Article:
Saturday, January 1, 2011


Despite the fact that the U.S. Army did not acknowledge or advertise their existence, it is surprising that the women soldiers of the Civil War are not better known today. After all, their existence was known at the time and through the rest of the 19th century. The majority of historians who have written about the common soldiers of the war have either ignored women in the ranks or trivialized their experience. While references, usually in passing, are sometimes found, the assumption by many respected Civil War historians is that soldier-women were eccentric and their presence isolated. Textbooks hardly ever mention these women.
  • Unidentified
    Canadian Lou betrayed herself while intoxicated after coming off a march with her Missouri regiment. She was jailed in Memphis for public drunkenness, and was recognized as a woman because she had previously lived in the city.
  • A soldier belonging to the 14th Iowa regiment was discovered by the Provost-Marshal of Cairo to be a woman. An investigation being ordered, "Charlie" placed the muzzle of her revolver to her head, fired and fell dead on open parade ground. No clue was obtained to her name, home or family.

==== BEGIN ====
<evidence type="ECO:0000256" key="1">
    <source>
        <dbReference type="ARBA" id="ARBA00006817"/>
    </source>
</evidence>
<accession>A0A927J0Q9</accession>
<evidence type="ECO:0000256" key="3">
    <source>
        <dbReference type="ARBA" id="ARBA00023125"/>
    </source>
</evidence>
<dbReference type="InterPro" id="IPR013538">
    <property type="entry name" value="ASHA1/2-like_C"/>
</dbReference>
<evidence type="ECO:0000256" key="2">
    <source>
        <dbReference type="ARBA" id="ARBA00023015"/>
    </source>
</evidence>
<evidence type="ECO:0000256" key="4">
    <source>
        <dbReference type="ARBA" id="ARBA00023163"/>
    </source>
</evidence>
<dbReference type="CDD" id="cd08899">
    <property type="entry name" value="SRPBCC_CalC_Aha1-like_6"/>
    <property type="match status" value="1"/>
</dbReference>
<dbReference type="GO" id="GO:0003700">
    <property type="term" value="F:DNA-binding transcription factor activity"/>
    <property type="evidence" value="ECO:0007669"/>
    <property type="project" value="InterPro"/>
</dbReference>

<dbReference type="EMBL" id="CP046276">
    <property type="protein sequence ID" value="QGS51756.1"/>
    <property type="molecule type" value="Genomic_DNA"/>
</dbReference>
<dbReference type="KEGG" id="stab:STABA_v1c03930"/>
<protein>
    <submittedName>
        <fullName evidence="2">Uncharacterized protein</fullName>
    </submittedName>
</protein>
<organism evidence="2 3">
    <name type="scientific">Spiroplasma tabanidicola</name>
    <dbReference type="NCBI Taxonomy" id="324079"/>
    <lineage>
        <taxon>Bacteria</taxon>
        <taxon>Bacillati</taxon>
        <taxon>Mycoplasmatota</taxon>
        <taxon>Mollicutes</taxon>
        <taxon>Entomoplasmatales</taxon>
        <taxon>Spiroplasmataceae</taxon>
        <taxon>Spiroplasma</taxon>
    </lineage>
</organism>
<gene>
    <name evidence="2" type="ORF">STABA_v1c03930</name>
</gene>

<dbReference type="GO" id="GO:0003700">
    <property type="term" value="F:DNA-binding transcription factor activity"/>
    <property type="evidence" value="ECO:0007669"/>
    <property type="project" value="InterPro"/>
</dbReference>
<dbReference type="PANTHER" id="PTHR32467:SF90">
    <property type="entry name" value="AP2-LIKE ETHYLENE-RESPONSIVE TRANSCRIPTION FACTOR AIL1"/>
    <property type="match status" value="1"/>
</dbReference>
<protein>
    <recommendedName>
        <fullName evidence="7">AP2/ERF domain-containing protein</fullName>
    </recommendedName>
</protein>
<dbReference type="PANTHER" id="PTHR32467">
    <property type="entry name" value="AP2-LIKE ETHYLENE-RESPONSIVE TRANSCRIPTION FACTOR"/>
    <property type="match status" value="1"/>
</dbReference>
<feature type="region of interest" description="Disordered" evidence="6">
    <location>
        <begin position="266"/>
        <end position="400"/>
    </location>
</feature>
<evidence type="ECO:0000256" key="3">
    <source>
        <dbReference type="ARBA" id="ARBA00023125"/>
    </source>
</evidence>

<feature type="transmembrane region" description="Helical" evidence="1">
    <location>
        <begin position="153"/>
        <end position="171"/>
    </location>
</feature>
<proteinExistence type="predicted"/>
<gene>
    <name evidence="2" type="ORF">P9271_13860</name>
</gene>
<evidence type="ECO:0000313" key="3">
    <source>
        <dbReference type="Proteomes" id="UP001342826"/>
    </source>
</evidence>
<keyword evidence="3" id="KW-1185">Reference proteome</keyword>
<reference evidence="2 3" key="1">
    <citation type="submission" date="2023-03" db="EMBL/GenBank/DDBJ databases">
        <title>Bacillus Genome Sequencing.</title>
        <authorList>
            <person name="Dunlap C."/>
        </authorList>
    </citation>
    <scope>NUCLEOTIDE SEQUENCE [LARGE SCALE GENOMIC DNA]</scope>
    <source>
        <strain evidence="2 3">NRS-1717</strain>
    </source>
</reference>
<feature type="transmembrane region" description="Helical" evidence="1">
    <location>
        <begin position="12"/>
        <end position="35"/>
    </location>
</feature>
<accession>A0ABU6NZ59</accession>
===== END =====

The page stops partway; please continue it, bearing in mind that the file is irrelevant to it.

• A female going by the name of Frank served as a bugler in the 8th Michigan.
  • Confederate William Bradley served as a private in Mile’s Louisiana Legion for more than two months in 1861. She was attached to the regiment as a laundress after the regimental clerk declared she was “mustered in through mistake, was of female sex.”
  • Pvt. Joseph Davidson, a woman from Ohio, went to war with her father, who was killed at the Battle of Chickamauga. She remained in the army after his death and served for three years.
  • In August 1861 at Lancaster, OH, an 18-year old student enlisted in the 17th Ohio Infantry. Pvt. Frank Deming, described as five feet six with dark complexion, gray eyes and black hair. Of the 4,000 Union troops at the Battle of Mill Springs, KY on January 29, 1862, at least two were woman: One, an unnamed woman of Scottish descent serving in a Kentucky regiment and the other, Frank Deming. Frank served until May 18, 1862 when he was discharged for disability near Corinth, MS. He was cited as being “incapable of performing the duties of a soldier” because of “a congenital peculiarity which should have prevented her admission into the Army—being a female.